The stars came out for San Diego Comic-Con—only this time they were all cartoonists. In a year when strikes by WGA and SAG-AFTRA shut down virtually all the big media panels that normally generate big Comic-Con headlines, publishers and cartoonists got a chance to take center stage at North America’s biggest pop culture event held, which was held July 19-23 at the San Diego Convention Center.

Superstar cartoonists from manga mega-sellers Junji Ito and Makoto Yukimura to kids’ comics leaders Raina Telgemeier and Kazu Kibuishi appeared at packed panels and signings. Marvel made news with a 40th anniversary return for Secret Wars. DC announced a team-up between the Justice League, Godzilla, and King Kong. When DC publisher, president and CCO Jim Lee announced that “Comic-Con belongs to the comics again” at a spotlight panel, the room erupted in cheers.

With no reason to sleep out overnight to get into Hall H—where the splashy media presentations from movie studios are made in a typical year—fans were free to wander the show floor and spend money. Which is exactly what they did. “Holy [expletive]” one comics exec at a major publisher told PW. “Crowds are bonkers, sales are bonkers.”

Aisles in Artist Alley, where individual creators hawk and sign their wares and take commissions, were jammed, as were panel rooms. Virtually everyone PW spoke with—from publishers to creators—said they’d had higher than ever panel attendance and record sales.

Fans who came more for their favorite movies and streaming shows didn’t go away entirely disappointed: studios had already committed to the elaborate displays that keep the backlots and marine front surrounding the convention center humming, and set-ups for Adult Swim, Hulu, and AMC—which took over a whole building for Anne Rice’s Interview with The Vampire—had constant lines.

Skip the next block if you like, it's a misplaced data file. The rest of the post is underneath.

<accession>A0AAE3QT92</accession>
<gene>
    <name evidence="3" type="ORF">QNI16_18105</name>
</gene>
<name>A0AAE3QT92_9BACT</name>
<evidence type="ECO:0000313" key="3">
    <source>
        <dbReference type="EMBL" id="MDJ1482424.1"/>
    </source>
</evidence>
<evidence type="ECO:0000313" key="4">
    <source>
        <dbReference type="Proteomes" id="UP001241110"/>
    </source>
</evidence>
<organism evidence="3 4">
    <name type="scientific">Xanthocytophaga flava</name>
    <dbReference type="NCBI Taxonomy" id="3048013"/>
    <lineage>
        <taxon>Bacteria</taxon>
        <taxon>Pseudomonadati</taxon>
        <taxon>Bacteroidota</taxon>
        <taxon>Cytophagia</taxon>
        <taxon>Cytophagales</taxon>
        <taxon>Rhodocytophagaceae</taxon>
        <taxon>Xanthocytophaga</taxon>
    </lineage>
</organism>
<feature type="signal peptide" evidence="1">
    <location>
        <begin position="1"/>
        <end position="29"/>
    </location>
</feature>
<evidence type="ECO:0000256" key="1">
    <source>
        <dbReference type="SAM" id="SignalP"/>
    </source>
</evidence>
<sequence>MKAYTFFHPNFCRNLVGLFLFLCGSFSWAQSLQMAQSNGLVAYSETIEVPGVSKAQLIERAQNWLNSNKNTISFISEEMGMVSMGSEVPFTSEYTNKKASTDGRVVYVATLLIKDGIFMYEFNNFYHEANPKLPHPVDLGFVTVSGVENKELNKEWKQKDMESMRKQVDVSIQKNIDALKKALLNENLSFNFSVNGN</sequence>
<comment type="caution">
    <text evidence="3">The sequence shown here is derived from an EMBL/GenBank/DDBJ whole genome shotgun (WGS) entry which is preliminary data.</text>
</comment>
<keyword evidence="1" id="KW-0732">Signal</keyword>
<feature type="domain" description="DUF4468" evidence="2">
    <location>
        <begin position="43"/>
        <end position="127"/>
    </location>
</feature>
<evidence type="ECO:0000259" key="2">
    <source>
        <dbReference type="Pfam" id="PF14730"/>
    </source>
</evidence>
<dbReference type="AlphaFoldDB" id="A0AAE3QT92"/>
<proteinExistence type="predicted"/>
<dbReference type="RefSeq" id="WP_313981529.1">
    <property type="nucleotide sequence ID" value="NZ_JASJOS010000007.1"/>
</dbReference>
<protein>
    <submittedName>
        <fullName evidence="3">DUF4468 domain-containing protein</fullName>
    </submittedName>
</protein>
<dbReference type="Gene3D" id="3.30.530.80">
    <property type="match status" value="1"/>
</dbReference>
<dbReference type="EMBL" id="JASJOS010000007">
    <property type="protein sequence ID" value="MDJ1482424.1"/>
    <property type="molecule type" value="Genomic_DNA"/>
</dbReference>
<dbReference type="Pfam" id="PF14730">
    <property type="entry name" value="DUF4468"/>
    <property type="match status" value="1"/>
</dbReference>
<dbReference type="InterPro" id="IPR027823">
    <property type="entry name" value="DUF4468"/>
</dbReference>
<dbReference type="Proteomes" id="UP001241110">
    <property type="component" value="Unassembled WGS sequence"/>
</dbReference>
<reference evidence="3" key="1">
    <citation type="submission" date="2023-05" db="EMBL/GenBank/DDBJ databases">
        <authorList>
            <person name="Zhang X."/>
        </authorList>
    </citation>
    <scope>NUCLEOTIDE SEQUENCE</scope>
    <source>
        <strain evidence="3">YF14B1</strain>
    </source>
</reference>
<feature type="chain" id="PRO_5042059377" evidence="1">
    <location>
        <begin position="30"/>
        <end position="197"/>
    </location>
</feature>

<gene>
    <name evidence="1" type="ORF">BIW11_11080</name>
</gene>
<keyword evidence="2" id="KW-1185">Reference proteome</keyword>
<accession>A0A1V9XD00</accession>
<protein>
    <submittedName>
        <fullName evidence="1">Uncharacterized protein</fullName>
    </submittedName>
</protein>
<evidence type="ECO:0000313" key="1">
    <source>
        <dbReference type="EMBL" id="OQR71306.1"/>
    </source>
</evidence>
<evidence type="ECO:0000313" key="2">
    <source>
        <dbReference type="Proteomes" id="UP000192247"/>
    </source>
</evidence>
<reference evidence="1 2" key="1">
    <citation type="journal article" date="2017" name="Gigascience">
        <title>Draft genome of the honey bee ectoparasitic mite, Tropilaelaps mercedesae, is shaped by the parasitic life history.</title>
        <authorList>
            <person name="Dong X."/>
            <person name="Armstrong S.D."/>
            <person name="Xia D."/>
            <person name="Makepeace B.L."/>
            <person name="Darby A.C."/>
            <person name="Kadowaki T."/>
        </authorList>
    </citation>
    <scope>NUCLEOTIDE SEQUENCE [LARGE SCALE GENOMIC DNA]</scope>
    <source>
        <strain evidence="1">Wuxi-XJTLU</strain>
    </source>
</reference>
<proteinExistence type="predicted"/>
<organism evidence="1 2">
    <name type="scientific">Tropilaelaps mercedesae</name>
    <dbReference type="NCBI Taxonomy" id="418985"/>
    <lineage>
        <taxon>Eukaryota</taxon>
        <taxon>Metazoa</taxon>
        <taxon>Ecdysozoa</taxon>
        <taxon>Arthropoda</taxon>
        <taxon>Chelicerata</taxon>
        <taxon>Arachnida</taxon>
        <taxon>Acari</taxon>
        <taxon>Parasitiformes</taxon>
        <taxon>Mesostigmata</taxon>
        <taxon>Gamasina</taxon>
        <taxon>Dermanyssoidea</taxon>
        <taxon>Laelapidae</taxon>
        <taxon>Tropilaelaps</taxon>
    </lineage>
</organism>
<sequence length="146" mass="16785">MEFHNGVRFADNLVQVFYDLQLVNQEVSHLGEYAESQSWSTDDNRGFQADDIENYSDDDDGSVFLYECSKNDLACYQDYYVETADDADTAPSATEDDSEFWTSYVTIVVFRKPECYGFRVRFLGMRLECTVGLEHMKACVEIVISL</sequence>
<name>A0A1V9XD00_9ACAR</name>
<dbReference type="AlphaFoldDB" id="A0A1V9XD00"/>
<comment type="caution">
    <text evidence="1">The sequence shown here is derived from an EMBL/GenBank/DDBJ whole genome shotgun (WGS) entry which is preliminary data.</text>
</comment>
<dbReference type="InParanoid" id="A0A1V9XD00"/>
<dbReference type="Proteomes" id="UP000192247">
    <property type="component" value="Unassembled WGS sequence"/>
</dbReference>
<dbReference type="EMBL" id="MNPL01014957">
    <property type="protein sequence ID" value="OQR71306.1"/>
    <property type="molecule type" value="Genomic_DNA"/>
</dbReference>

Both DC and Dark Horse successfully returned to the show floor. DC’s booth had massive lines to buy exclusive collectibles from McFarlane Toys and Cartamundi. Dark Horse senior v-p of marketing Cara O’Neil was happy to see fans interacting with creators again. “We changed our strategy this year, only focusing on exclusives rather than trying to bring a huge retail store because that is extremely expensive. We know what interests fans the most are exclusives and it worked,” O'Neil said, noting that they had a financially successful show.

Publishers of all sizes benefitted from the traffic redirected by the strike. Rocketship publisher and CEO Tom Akel noted that the lack of media presentations “definitely drove more customers onto the floor to look at comics. For the comics industry, it was a change of pace that was, honestly, a little bit welcome.”

Retailer Jen King of Space Cadets, in Oak Ridge North, Tex., enjoyed the dedicated focus on comics, too. “This show allowed comic book companies, publishers, and retailers to shine. Maybe it gave us an opportunity to think outside the box: how do we get a little more excitement in our industry?”

The show wasn’t without a few storm clouds. Vendors who sold high-ticket items like original art and Golden Age comics reported much slower sales, with one prominent art dealer declaring it was their worst Comic-Con ever. The drop was perhaps due to the lack of high roller attendees from the entertainment industry—but general uncertainty about economic conditions also had an effect. Con goers had no problem dropping $50 on an exclusive, but a $3,000 piece of original art was a riskier purchase.

There were also numerous reports of slower sales for the industry in general, even in the once red-hot manga category. The general mood of uncertainty was captured at a lunch for retailers presented by Diamond Comics when Boom! president for publishing & marketing Filip Sablik referred to “turbulent and disruptive times” in his presentation.

The ongoing strikes brought to attention that the studios' battle with writers and actors are over issues that similarly affect comics publishing: AI; reporting accurate numbers and residuals; and shifting audience expectations. But Comic-Con’s traditional huge crowds, flashy costumes, and thoughtful conversations were as evident as ever—and the mood as ebullient.

King acknowledged the looming tough times, but put forward a message of strength: “If we were an industry that had never been through this much struggle before, maybe I would be worried about how we come through it. But having been through the 1996 crash, the 2008 crash, and the pandemic, I know we're very a resilient industry. We figure out ways to pivot to make sure we survive long enough to get to the good times.”